What Can Happen When People Move to a Similar Rhythm?
Author turned record selector Tim Lawrence has been searching for the answer
Words: Jim Butler
“I’m interested in what happens when you’re dancing,” explains writer, academic, journalist, promoter and, latterly, DJ, radio host and label boss Tim Lawrence. “Particularly around expressivity, creativity, equality and collective power. What can happen when people move to a similar rhythm.”
For Lawrence, the dancefloor has alchemical properties. It is a refuge. A haven. It’s a place where ideas about life are acted upon and come alive. Read any mainstream coverage of dance music and club culture – and many specialist titles who should know better are just as guilty – and the way it’s portrayed is an escape from reality. Or that it’s merely hedonistic. Lawrence thinks otherwise.
“I’ve been thinking about this more and more recently,” he says. “There’s an idea that the day-to-day life that we end up leading, where we get caught up in power structures and where we’re framed in certain categories and we’re expected to behave in certain ways… in a sense the unreality becomes our everyday lives. And the place that we really get to explore what the world might become, or can be, is the space where parties are located. This idea has become more compelling.”
Lawrence has written three exhaustive books to date – Love Saves The Day: A History of American Dance Music, 1970-79; Hold On To Your Dreams: Arthur Russell and the Downtown Music Scene, 1973-92 and Life and Death on the New York Dance Floor, 1980-83.
He cut his dancefloor teeth at the Hacienda in the summer of 1988, while at university in Manchester (“I’d never experienced anything remotely like it before. Within 10 seconds of entering the room I’d leaped onto the nearest podium and joined in the tribal ritual, as it were.”). It was when he moved back to his native London and attended Friday nights at the Gardening Club, in Covent Garden, he really started to embrace this idea of community. Both his parents had died in relatively quick succession and although he was working at the BBC on Newsnight, his professional life was unfulfilling.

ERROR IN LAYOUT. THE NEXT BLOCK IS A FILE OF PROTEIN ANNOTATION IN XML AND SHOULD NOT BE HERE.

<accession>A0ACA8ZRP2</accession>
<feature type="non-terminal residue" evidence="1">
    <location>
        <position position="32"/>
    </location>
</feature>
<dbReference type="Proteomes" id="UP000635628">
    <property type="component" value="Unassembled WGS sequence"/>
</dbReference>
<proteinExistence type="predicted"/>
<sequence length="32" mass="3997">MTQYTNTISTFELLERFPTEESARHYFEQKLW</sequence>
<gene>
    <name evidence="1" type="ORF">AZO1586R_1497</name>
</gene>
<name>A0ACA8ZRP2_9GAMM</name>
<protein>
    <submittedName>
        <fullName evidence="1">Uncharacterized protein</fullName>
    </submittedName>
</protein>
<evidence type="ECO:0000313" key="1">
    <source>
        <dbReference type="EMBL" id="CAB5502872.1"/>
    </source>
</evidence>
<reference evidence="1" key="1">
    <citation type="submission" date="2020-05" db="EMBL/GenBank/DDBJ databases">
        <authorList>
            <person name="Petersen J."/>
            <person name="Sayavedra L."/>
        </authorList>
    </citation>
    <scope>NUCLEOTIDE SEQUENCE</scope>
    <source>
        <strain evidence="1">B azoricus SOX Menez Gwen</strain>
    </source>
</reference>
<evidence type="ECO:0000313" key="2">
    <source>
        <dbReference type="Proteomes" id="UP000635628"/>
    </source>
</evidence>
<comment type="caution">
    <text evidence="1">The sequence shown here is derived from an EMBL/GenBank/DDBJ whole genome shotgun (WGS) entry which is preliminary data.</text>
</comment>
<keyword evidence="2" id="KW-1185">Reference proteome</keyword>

“I was pretty traumatised,” he candidly recalls. “It’s a bit hyperbolic to say it [the Gardening Club] was lifesaving but it gave me a sense of community and a sense of hope.”
Following a Damascene moment listening to Louie Vega and a desire to study literature as a way of honouring his parents (his father escaped Nazi Germany via Kindertransport and went on to become an English teacher, while his mother was a lifelong advocate of literature), he moved to New York and began an MA in English Literature at Columbia University. Already a voracious cultural theorist – he wrote a dissertation on house music, postmodernity and post-colonialism – he eventually began his first book, Love Saves The Day.
Originally, it was intended as a history of house music but it mutated into a celebration of David Mancuso’s Loft club and a history of pre-disco. When Frankie Knuckles, David Morales and Tony Humphries all spoke of Mancuso in reverential terms – “Each one of them said David was the most influential person in their lives in teaching them about the potential of the party” – that was enough for Lawrence. He immersed himself in the story. How Mancuso directly influenced the opening of the Paradise Garage and the Warehouse and one chapter in his history of house music became the actual book.
“It was a story that needed to be told,” he explains. “I already had a sense of deep meaning in the dancefloor. I had felt – if it had not saved my life – it had given me a structure and a sense of meaning. David wanted to talk about this. How culture and community and participation and creativity and creating these alternative worlds is very important to our everyday lives and to what we want the world to become. And ultimately the organisation of society. This is what David wanted to talk about. His friends and peers too. They were interested in social transformation. They’d come out of the counterculture of the late ’60s: gay liberation, feminism, anti-war… they were out to change the world and build a mass movement.”